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Bill seeks to keep politics out of classes

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Carla Nelson
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Public school teachers would be required to use more caution in expressing their political views in the classroom under a bill sponsored by Rochester GOP state Sen. Carla Nelson.

But critics say the legislation is unworkable and likely to have a chilling effect in schools if passed.

Nelson said her bill, called the "Academic Balance" bill, would help ensure that all views and ideas receive respectful treatment in the state’s public schools. In these "highly charged political times," she added, it is important that schools focus on education, and anything that strays from scientific fact be presented in a balanced way.

Nelson said she doesn’t think it happens in every school district, but "clearly it appears that there seems to be some politicizing or advocacy in schools."

"I want to be very clear that neither teachers nor students check their free speech rights at the door when they enter a school building," Nelson said. "However, teachers cannot be advocating for particular political positions or religious positions using school taxpayer dollars in front of a captive audience of students."

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The bill would require school boards to set policies for how and when teachers could share their social and political views, or when they could require students to express their views. School boards would also create "reporting procedures and appropriate disciplinary action for policy violations."

"Public education courses are not for the purpose of political, ideological, religious or anti-religious indoctrination," the bill states.

Education leaders fear that the proposal’s language could have a stifling effect on the ability of teachers to educate.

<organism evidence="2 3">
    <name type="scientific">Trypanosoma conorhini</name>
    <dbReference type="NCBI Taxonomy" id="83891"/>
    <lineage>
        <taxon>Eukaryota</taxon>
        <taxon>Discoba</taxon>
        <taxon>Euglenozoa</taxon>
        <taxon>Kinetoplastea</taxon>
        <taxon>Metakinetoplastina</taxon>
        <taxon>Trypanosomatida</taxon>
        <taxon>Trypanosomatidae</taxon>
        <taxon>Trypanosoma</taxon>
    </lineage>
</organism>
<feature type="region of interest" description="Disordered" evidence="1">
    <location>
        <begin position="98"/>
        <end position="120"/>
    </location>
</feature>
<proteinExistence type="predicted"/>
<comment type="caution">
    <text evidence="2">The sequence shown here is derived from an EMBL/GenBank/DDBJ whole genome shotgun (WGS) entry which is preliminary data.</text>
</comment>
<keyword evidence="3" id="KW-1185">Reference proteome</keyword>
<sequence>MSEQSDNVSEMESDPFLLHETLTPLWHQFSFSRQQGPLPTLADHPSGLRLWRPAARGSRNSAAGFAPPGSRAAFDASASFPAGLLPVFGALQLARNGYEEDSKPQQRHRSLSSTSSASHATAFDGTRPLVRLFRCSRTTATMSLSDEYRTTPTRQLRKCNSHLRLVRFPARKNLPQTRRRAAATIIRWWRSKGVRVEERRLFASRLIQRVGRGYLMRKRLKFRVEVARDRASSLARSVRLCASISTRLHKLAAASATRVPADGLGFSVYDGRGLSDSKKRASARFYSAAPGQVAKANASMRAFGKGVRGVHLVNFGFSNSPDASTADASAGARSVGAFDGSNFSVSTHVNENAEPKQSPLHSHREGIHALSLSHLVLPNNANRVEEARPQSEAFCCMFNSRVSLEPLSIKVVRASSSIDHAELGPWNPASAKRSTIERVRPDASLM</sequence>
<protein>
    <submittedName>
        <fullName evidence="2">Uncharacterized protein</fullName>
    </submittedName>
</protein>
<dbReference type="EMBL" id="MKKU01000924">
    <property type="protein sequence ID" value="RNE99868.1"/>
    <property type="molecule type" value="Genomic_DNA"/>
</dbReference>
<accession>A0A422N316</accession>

Denise Specht, president of Education Minnesota, the state’s teachers union, dubs the bill the "Uncritical Thinking Protection" act, because it would prevent teachers from using techniques that promote critical thinking.

One part of the bill prohibits school employees from "requiring students or other employees to express specified social or political viewpoints for the purposes of academic credit."

Specht pointed out that students in debate class are often required to understand both sides of an issue and argue a side that clashes with their political values. It’s a technique that is also used in English and the other advanced placement classes.

"Looking at things from another lens. This is used quite often. It’s a skill that we try to teach," Specht said.

Specht said that the bill, if it passes, might give teachers pause before they engage students in classroom discussions on controversial topics or current events. She noted that after 9/11, students came to school wanting to talk about what had happened. But teachers might hesitate under such a law, uncertain if they are falling afoul of district policies.

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"I mean, current events happen all the time. Students are not islands. Students are aware of what’s going on around them. We have to be able to talk about these things in a balanced way," Specht said.